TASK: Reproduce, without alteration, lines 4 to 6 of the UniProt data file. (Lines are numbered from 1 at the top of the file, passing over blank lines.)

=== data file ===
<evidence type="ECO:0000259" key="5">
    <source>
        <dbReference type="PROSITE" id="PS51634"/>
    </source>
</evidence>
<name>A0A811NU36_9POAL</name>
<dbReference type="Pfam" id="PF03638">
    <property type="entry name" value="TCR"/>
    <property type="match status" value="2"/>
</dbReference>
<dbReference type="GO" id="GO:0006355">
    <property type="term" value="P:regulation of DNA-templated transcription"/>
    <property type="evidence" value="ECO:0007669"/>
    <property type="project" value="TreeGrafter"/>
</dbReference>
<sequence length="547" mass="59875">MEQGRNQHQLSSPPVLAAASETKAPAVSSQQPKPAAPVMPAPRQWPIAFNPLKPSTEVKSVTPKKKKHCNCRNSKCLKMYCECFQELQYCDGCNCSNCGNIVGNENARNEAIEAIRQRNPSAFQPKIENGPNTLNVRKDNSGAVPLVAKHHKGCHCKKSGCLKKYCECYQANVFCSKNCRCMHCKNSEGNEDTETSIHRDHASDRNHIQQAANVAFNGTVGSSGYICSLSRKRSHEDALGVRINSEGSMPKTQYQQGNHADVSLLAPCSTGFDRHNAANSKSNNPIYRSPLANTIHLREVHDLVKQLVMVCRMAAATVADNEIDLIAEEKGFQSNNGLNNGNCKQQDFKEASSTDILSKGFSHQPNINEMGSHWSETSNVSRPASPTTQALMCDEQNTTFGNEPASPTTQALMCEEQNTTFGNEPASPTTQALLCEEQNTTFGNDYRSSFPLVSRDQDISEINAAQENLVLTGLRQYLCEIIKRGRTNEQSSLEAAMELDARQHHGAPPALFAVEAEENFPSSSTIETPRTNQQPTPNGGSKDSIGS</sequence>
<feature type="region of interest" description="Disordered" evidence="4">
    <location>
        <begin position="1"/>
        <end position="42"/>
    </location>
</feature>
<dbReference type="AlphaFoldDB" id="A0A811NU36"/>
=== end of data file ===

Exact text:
    </source>
</evidence>
<name>A0A811NU36_9POAL</name>